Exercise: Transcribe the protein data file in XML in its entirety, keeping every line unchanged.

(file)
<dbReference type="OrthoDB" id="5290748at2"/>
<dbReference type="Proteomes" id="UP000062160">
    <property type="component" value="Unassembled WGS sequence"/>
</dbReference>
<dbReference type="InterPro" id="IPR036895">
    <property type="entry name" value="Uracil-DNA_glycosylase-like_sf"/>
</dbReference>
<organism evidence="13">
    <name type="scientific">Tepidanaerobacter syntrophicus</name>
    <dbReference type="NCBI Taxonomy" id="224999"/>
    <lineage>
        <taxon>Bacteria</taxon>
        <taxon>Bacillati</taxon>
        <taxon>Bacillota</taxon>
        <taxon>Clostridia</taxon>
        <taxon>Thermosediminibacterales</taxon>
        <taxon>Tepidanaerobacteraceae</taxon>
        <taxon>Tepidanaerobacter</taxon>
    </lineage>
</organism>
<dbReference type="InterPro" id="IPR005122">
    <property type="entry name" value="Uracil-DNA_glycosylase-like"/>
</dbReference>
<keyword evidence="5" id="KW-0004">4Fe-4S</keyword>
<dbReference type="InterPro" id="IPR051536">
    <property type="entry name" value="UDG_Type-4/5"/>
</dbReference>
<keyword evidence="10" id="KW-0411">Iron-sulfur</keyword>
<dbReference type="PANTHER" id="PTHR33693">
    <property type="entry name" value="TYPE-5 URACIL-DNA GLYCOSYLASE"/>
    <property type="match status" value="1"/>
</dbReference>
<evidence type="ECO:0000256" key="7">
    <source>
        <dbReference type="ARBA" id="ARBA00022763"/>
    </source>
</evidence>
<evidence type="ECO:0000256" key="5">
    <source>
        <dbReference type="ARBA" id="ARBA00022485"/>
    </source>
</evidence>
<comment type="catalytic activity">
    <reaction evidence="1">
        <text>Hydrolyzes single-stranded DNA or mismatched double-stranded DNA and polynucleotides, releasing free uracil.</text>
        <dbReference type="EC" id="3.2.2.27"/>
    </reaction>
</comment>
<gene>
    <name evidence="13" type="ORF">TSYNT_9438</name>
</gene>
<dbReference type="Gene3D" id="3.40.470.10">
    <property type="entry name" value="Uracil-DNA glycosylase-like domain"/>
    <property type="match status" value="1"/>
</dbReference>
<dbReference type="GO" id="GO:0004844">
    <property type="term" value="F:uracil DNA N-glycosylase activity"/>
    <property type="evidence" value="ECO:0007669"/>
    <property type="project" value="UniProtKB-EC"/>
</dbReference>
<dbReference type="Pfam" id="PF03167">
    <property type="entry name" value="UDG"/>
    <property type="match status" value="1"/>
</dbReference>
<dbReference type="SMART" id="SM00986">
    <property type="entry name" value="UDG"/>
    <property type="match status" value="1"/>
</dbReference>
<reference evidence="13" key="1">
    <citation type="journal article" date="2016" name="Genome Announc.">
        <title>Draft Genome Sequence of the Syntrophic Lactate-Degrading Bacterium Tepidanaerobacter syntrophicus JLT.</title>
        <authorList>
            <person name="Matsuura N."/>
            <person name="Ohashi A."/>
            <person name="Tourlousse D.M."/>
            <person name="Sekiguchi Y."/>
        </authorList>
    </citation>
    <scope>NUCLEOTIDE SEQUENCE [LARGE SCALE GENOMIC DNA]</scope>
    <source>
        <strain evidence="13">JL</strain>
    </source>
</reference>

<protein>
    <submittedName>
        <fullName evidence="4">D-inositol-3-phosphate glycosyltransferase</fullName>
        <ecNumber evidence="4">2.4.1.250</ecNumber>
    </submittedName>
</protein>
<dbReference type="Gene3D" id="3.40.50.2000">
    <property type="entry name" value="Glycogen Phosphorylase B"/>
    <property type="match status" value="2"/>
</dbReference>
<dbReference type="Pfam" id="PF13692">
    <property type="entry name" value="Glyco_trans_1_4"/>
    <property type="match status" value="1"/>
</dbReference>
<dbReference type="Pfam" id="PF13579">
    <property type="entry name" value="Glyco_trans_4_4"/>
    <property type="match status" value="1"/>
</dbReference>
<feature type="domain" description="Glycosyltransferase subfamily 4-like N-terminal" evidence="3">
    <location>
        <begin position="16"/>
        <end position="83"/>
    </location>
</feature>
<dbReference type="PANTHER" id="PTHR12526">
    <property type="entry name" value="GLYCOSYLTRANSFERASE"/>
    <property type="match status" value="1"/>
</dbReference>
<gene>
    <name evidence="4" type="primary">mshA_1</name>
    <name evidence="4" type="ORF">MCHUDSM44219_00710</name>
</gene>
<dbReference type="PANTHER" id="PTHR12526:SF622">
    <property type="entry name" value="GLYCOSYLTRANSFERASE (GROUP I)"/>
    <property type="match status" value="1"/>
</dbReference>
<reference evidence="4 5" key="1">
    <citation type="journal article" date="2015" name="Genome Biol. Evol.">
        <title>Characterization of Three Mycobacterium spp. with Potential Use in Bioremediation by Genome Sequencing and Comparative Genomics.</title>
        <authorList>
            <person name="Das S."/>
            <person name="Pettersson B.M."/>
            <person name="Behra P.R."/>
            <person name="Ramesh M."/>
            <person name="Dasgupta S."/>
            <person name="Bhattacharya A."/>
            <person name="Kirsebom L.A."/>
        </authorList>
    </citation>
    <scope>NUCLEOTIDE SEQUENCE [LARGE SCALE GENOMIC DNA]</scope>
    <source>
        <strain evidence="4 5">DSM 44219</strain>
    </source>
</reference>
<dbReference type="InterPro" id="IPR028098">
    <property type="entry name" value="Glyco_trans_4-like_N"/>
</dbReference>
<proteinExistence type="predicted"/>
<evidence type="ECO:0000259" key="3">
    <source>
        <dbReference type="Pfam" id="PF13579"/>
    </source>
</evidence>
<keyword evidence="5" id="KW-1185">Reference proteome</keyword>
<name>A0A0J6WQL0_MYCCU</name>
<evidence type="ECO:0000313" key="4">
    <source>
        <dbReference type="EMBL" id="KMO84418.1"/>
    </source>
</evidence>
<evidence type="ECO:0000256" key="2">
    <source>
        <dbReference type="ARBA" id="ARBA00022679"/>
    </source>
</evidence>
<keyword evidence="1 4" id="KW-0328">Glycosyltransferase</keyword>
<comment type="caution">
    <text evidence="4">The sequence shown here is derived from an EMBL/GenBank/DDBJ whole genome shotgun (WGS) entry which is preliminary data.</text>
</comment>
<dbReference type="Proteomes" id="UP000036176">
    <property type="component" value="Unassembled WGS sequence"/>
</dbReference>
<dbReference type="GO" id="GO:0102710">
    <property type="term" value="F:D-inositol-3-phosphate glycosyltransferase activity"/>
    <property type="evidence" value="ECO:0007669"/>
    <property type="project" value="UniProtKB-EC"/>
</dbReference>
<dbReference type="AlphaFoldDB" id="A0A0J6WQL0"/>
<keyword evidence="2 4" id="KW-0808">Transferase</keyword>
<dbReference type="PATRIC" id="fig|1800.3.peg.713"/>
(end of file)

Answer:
<dbReference type="OrthoDB" id="5290748at2"/>
<dbReference type="Proteomes" id="UP000062160">
    <property type="component" value="Unassembled WGS sequence"/>
</dbReference>
<dbReference type="InterPro" id="IPR036895">
    <property type="entry name" value="Uracil-DNA_glycosylase-like_sf"/>
</dbReference>
<organism evidence="13">
    <name type="scientific">Tepidanaerobacter syntrophicus</name>
    <dbReference type="NCBI Taxonomy" id="224999"/>
    <lineage>
        <taxon>Bacteria</taxon>
        <taxon>Bacillati</taxon>
        <taxon>Bacillota</taxon>
        <taxon>Clostridia</taxon>
        <taxon>Thermosediminibacterales</taxon>
        <taxon>Tepidanaerobacteraceae</taxon>
        <taxon>Tepidanaerobacter</taxon>
    </lineage>
</organism>
<dbReference type="InterPro" id="IPR005122">
    <property type="entry name" value="Uracil-DNA_glycosylase-like"/>
</dbReference>
<keyword evidence="5" id="KW-0004">4Fe-4S</keyword>
<dbReference type="InterPro" id="IPR051536">
    <property type="entry name" value="UDG_Type-4/5"/>
</dbReference>
<keyword evidence="10" id="KW-0411">Iron-sulfur</keyword>
<dbReference type="PANTHER" id="PTHR33693">
    <property type="entry name" value="TYPE-5 URACIL-DNA GLYCOSYLASE"/>
    <property type="match status" value="1"/>
</dbReference>
<evidence type="ECO:0000256" key="7">
    <source>
        <dbReference type="ARBA" id="ARBA00022763"/>
    </source>
</evidence>
<evidence type="ECO:0000256" key="5">
    <source>
        <dbReference type="ARBA" id="ARBA00022485"/>
    </source>
</evidence>
<comment type="catalytic activity">
    <reaction evidence="1">
        <text>Hydrolyzes single-stranded DNA or mismatched double-stranded DNA and polynucleotides, releasing free uracil.</text>
        <dbReference type="EC" id="3.2.2.27"/>
    </reaction>
</comment>
<gene>
    <name evidence="13" type="ORF">TSYNT_9438</name>
</gene>
<dbReference type="Gene3D" id="3.40.470.10">
    <property type="entry name" value="Uracil-DNA glycosylase-like domain"/>
    <property type="match status" value="1"/>
</dbReference>
<dbReference type="GO" id="GO:0004844">
    <property type="term" value="F:uracil DNA N-glycosylase activity"/>
    <property type="evidence" value="ECO:0007669"/>
    <property type="project" value="UniProtKB-EC"/>
</dbReference>
<dbReference type="Pfam" id="PF03167">
    <property type="entry name" value="UDG"/>
    <property type="match status" value="1"/>
</dbReference>
<dbReference type="SMART" id="SM00986">
    <property type="entry name" value="UDG"/>
    <property type="match status" value="1"/>
</dbReference>
<reference evidence="13" key="1">
    <citation type="journal article" date="2016" name="Genome Announc.">
        <title>Draft Genome Sequence of the Syntrophic Lactate-Degrading Bacterium Tepidanaerobacter syntrophicus JLT.</title>
        <authorList>
            <person name="Matsuura N."/>
            <person name="Ohashi A."/>
            <person name="Tourlousse D.M."/>
            <person name="Sekiguchi Y."/>
        </authorList>
    </citation>
    <scope>NUCLEOTIDE SEQUENCE [LARGE SCALE GENOMIC DNA]</scope>
    <source>
        <strain evidence="13">JL</strain>
    </source>
</reference>

<protein>
    <submittedName>
        <fullName evidence="4">D-inositol-3-phosphate glycosyltransferase</fullName>
        <ecNumber evidence="4">2.4.1.250</ecNumber>
    </submittedName>
</protein>
<dbReference type="Gene3D" id="3.40.50.2000">
    <property type="entry name" value="Glycogen Phosphorylase B"/>
    <property type="match status" value="2"/>
</dbReference>
<dbReference type="Pfam" id="PF13692">
    <property type="entry name" value="Glyco_trans_1_4"/>
    <property type="match status" value="1"/>
</dbReference>
<dbReference type="Pfam" id="PF13579">
    <property type="entry name" value="Glyco_trans_4_4"/>
    <property type="match status" value="1"/>
</dbReference>
<feature type="domain" description="Glycosyltransferase subfamily 4-like N-terminal" evidence="3">
    <location>
        <begin position="16"/>
        <end position="83"/>
    </location>
</feature>
<dbReference type="PANTHER" id="PTHR12526">
    <property type="entry name" value="GLYCOSYLTRANSFERASE"/>
    <property type="match status" value="1"/>
</dbReference>
<gene>
    <name evidence="4" type="primary">mshA_1</name>
    <name evidence="4" type="ORF">MCHUDSM44219_00710</name>
</gene>
<dbReference type="PANTHER" id="PTHR12526:SF622">
    <property type="entry name" value="GLYCOSYLTRANSFERASE (GROUP I)"/>
    <property type="match status" value="1"/>
</dbReference>
<reference evidence="4 5" key="1">
    <citation type="journal article" date="2015" name="Genome Biol. Evol.">
        <title>Characterization of Three Mycobacterium spp. with Potential Use in Bioremediation by Genome Sequencing and Comparative Genomics.</title>
        <authorList>
            <person name="Das S."/>
            <person name="Pettersson B.M."/>
            <person name="Behra P.R."/>
            <person name="Ramesh M."/>
            <person name="Dasgupta S."/>
            <person name="Bhattacharya A."/>
            <person name="Kirsebom L.A."/>
        </authorList>
    </citation>
    <scope>NUCLEOTIDE SEQUENCE [LARGE SCALE GENOMIC DNA]</scope>
    <source>
        <strain evidence="4 5">DSM 44219</strain>
    </source>
</reference>
<dbReference type="InterPro" id="IPR028098">
    <property type="entry name" value="Glyco_trans_4-like_N"/>
</dbReference>
<proteinExistence type="predicted"/>
<evidence type="ECO:0000259" key="3">
    <source>
        <dbReference type="Pfam" id="PF13579"/>
    </source>
</evidence>
<keyword evidence="5" id="KW-1185">Reference proteome</keyword>
<name>A0A0J6WQL0_MYCCU</name>
<evidence type="ECO:0000313" key="4">
    <source>
        <dbReference type="EMBL" id="KMO84418.1"/>
    </source>
</evidence>
<evidence type="ECO:0000256" key="2">
    <source>
        <dbReference type="ARBA" id="ARBA00022679"/>
    </source>
</evidence>
<keyword evidence="1 4" id="KW-0328">Glycosyltransferase</keyword>
<comment type="caution">
    <text evidence="4">The sequence shown here is derived from an EMBL/GenBank/DDBJ whole genome shotgun (WGS) entry which is preliminary data.</text>
</comment>
<dbReference type="Proteomes" id="UP000036176">
    <property type="component" value="Unassembled WGS sequence"/>
</dbReference>
<dbReference type="GO" id="GO:0102710">
    <property type="term" value="F:D-inositol-3-phosphate glycosyltransferase activity"/>
    <property type="evidence" value="ECO:0007669"/>
    <property type="project" value="UniProtKB-EC"/>
</dbReference>
<dbReference type="AlphaFoldDB" id="A0A0J6WQL0"/>
<keyword evidence="2 4" id="KW-0808">Transferase</keyword>
<dbReference type="PATRIC" id="fig|1800.3.peg.713"/>